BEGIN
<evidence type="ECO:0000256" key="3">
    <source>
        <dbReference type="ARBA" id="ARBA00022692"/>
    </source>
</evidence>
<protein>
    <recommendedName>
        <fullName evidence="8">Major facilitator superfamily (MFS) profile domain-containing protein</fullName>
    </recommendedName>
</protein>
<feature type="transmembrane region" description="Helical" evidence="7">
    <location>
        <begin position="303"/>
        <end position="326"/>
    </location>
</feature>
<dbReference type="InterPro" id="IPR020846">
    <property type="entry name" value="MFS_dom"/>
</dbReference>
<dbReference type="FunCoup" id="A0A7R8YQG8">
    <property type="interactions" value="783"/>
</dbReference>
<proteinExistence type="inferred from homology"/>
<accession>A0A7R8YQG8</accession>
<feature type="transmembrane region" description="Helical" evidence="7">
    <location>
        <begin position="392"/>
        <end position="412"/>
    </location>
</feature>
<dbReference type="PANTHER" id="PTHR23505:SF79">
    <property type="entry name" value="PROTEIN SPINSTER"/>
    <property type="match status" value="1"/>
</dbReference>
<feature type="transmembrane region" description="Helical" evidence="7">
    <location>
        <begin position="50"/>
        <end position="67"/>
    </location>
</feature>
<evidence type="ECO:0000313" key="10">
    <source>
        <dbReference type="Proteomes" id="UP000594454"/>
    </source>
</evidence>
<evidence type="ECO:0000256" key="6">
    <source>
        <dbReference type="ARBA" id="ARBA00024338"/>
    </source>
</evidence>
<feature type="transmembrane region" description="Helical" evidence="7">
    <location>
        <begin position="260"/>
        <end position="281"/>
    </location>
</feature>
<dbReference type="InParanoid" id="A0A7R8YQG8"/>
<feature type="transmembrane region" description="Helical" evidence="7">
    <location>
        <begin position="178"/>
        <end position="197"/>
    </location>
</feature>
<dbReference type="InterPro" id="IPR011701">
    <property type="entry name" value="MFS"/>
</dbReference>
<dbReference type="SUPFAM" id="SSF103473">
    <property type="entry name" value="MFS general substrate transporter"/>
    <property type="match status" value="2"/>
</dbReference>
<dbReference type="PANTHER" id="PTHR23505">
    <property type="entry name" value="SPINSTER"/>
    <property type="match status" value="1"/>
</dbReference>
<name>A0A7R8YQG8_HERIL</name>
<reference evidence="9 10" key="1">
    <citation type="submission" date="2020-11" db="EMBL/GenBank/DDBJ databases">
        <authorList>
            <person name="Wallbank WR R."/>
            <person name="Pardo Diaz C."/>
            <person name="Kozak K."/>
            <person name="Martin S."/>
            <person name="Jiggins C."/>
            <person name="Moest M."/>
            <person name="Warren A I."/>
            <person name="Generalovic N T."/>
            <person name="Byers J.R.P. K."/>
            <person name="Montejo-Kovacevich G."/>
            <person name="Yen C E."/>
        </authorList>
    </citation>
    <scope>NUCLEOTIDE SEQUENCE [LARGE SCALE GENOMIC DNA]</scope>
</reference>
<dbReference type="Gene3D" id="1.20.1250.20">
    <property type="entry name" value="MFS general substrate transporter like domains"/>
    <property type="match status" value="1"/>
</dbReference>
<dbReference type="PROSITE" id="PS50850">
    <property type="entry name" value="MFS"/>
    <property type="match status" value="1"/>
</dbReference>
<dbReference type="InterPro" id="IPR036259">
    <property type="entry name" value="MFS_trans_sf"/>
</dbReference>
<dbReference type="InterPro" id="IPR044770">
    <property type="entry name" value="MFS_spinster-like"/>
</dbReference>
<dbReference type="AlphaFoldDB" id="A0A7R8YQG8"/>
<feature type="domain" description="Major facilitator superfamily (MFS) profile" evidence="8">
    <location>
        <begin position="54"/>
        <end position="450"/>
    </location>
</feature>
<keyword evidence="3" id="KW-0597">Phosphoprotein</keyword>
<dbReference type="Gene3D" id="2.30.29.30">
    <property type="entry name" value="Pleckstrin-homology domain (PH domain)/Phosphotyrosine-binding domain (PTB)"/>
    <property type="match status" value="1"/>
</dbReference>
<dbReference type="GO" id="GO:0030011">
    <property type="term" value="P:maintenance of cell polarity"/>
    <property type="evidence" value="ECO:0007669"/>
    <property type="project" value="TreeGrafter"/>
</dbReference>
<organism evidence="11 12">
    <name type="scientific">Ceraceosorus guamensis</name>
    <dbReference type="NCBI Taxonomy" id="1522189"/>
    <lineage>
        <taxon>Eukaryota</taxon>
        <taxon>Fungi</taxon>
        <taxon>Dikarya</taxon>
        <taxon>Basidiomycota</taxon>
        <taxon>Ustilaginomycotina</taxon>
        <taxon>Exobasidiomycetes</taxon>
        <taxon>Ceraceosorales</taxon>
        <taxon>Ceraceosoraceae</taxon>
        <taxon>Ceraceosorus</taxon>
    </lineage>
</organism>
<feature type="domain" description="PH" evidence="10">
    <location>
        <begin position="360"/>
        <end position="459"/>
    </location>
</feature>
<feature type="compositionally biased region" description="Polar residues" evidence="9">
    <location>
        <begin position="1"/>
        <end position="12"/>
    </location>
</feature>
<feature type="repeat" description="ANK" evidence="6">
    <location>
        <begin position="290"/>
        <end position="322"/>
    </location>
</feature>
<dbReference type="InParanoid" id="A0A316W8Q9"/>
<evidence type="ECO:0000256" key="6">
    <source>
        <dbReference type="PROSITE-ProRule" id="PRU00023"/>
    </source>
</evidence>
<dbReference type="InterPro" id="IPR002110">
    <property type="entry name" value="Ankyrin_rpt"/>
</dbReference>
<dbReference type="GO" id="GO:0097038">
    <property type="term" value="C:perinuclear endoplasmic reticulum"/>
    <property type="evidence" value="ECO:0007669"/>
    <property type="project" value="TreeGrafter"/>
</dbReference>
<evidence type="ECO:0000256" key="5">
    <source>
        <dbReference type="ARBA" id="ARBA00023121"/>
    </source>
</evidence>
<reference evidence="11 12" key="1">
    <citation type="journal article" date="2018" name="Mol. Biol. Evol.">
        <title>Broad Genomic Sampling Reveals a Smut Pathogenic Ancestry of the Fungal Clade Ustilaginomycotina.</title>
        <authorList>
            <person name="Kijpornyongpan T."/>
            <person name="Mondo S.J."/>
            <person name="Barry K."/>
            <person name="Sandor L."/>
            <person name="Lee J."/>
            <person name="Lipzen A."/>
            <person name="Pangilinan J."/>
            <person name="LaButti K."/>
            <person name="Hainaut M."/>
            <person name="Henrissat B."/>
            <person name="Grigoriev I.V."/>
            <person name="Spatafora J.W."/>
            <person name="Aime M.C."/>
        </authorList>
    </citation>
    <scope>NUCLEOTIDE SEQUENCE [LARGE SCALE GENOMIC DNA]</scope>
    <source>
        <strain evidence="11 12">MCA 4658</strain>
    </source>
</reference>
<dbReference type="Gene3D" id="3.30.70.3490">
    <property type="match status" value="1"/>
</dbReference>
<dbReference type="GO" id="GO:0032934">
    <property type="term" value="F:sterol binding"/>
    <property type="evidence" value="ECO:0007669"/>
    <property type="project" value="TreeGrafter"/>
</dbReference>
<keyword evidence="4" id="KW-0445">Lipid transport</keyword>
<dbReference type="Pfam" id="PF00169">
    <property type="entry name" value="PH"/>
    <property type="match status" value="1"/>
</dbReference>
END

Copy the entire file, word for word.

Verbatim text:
<evidence type="ECO:0000256" key="3">
    <source>
        <dbReference type="ARBA" id="ARBA00022692"/>
    </source>
</evidence>
<protein>
    <recommendedName>
        <fullName evidence="8">Major facilitator superfamily (MFS) profile domain-containing protein</fullName>
    </recommendedName>
</protein>
<feature type="transmembrane region" description="Helical" evidence="7">
    <location>
        <begin position="303"/>
        <end position="326"/>
    </location>
</feature>
<dbReference type="InterPro" id="IPR020846">
    <property type="entry name" value="MFS_dom"/>
</dbReference>
<dbReference type="FunCoup" id="A0A7R8YQG8">
    <property type="interactions" value="783"/>
</dbReference>
<proteinExistence type="inferred from homology"/>
<accession>A0A7R8YQG8</accession>
<feature type="transmembrane region" description="Helical" evidence="7">
    <location>
        <begin position="392"/>
        <end position="412"/>
    </location>
</feature>
<dbReference type="PANTHER" id="PTHR23505:SF79">
    <property type="entry name" value="PROTEIN SPINSTER"/>
    <property type="match status" value="1"/>
</dbReference>
<feature type="transmembrane region" description="Helical" evidence="7">
    <location>
        <begin position="50"/>
        <end position="67"/>
    </location>
</feature>
<evidence type="ECO:0000313" key="10">
    <source>
        <dbReference type="Proteomes" id="UP000594454"/>
    </source>
</evidence>
<evidence type="ECO:0000256" key="6">
    <source>
        <dbReference type="ARBA" id="ARBA00024338"/>
    </source>
</evidence>
<feature type="transmembrane region" description="Helical" evidence="7">
    <location>
        <begin position="260"/>
        <end position="281"/>
    </location>
</feature>
<dbReference type="InParanoid" id="A0A7R8YQG8"/>
<feature type="transmembrane region" description="Helical" evidence="7">
    <location>
        <begin position="178"/>
        <end position="197"/>
    </location>
</feature>
<dbReference type="InterPro" id="IPR011701">
    <property type="entry name" value="MFS"/>
</dbReference>
<dbReference type="SUPFAM" id="SSF103473">
    <property type="entry name" value="MFS general substrate transporter"/>
    <property type="match status" value="2"/>
</dbReference>
<dbReference type="PANTHER" id="PTHR23505">
    <property type="entry name" value="SPINSTER"/>
    <property type="match status" value="1"/>
</dbReference>
<name>A0A7R8YQG8_HERIL</name>
<reference evidence="9 10" key="1">
    <citation type="submission" date="2020-11" db="EMBL/GenBank/DDBJ databases">
        <authorList>
            <person name="Wallbank WR R."/>
            <person name="Pardo Diaz C."/>
            <person name="Kozak K."/>
            <person name="Martin S."/>
            <person name="Jiggins C."/>
            <person name="Moest M."/>
            <person name="Warren A I."/>
            <person name="Generalovic N T."/>
            <person name="Byers J.R.P. K."/>
            <person name="Montejo-Kovacevich G."/>
            <person name="Yen C E."/>
        </authorList>
    </citation>
    <scope>NUCLEOTIDE SEQUENCE [LARGE SCALE GENOMIC DNA]</scope>
</reference>
<dbReference type="Gene3D" id="1.20.1250.20">
    <property type="entry name" value="MFS general substrate transporter like domains"/>
    <property type="match status" value="1"/>
</dbReference>
<dbReference type="PROSITE" id="PS50850">
    <property type="entry name" value="MFS"/>
    <property type="match status" value="1"/>
</dbReference>
<dbReference type="InterPro" id="IPR036259">
    <property type="entry name" value="MFS_trans_sf"/>
</dbReference>
<dbReference type="InterPro" id="IPR044770">
    <property type="entry name" value="MFS_spinster-like"/>
</dbReference>
<dbReference type="AlphaFoldDB" id="A0A7R8YQG8"/>
<feature type="domain" description="Major facilitator superfamily (MFS) profile" evidence="8">
    <location>
        <begin position="54"/>
        <end position="450"/>
    </location>
</feature>
<keyword evidence="3" id="KW-0597">Phosphoprotein</keyword>
<dbReference type="Gene3D" id="2.30.29.30">
    <property type="entry name" value="Pleckstrin-homology domain (PH domain)/Phosphotyrosine-binding domain (PTB)"/>
    <property type="match status" value="1"/>
</dbReference>
<dbReference type="GO" id="GO:0030011">
    <property type="term" value="P:maintenance of cell polarity"/>
    <property type="evidence" value="ECO:0007669"/>
    <property type="project" value="TreeGrafter"/>
</dbReference>
<organism evidence="11 12">
    <name type="scientific">Ceraceosorus guamensis</name>
    <dbReference type="NCBI Taxonomy" id="1522189"/>
    <lineage>
        <taxon>Eukaryota</taxon>
        <taxon>Fungi</taxon>
        <taxon>Dikarya</taxon>
        <taxon>Basidiomycota</taxon>
        <taxon>Ustilaginomycotina</taxon>
        <taxon>Exobasidiomycetes</taxon>
        <taxon>Ceraceosorales</taxon>
        <taxon>Ceraceosoraceae</taxon>
        <taxon>Ceraceosorus</taxon>
    </lineage>
</organism>
<feature type="domain" description="PH" evidence="10">
    <location>
        <begin position="360"/>
        <end position="459"/>
    </location>
</feature>
<feature type="compositionally biased region" description="Polar residues" evidence="9">
    <location>
        <begin position="1"/>
        <end position="12"/>
    </location>
</feature>
<feature type="repeat" description="ANK" evidence="6">
    <location>
        <begin position="290"/>
        <end position="322"/>
    </location>
</feature>
<dbReference type="InParanoid" id="A0A316W8Q9"/>
<evidence type="ECO:0000256" key="6">
    <source>
        <dbReference type="PROSITE-ProRule" id="PRU00023"/>
    </source>
</evidence>
<dbReference type="InterPro" id="IPR002110">
    <property type="entry name" value="Ankyrin_rpt"/>
</dbReference>
<dbReference type="GO" id="GO:0097038">
    <property type="term" value="C:perinuclear endoplasmic reticulum"/>
    <property type="evidence" value="ECO:0007669"/>
    <property type="project" value="TreeGrafter"/>
</dbReference>
<evidence type="ECO:0000256" key="5">
    <source>
        <dbReference type="ARBA" id="ARBA00023121"/>
    </source>
</evidence>
<reference evidence="11 12" key="1">
    <citation type="journal article" date="2018" name="Mol. Biol. Evol.">
        <title>Broad Genomic Sampling Reveals a Smut Pathogenic Ancestry of the Fungal Clade Ustilaginomycotina.</title>
        <authorList>
            <person name="Kijpornyongpan T."/>
            <person name="Mondo S.J."/>
            <person name="Barry K."/>
            <person name="Sandor L."/>
            <person name="Lee J."/>
            <person name="Lipzen A."/>
            <person name="Pangilinan J."/>
            <person name="LaButti K."/>
            <person name="Hainaut M."/>
            <person name="Henrissat B."/>
            <person name="Grigoriev I.V."/>
            <person name="Spatafora J.W."/>
            <person name="Aime M.C."/>
        </authorList>
    </citation>
    <scope>NUCLEOTIDE SEQUENCE [LARGE SCALE GENOMIC DNA]</scope>
    <source>
        <strain evidence="11 12">MCA 4658</strain>
    </source>
</reference>
<dbReference type="Gene3D" id="3.30.70.3490">
    <property type="match status" value="1"/>
</dbReference>
<dbReference type="GO" id="GO:0032934">
    <property type="term" value="F:sterol binding"/>
    <property type="evidence" value="ECO:0007669"/>
    <property type="project" value="TreeGrafter"/>
</dbReference>
<keyword evidence="4" id="KW-0445">Lipid transport</keyword>
<dbReference type="Pfam" id="PF00169">
    <property type="entry name" value="PH"/>
    <property type="match status" value="1"/>
</dbReference>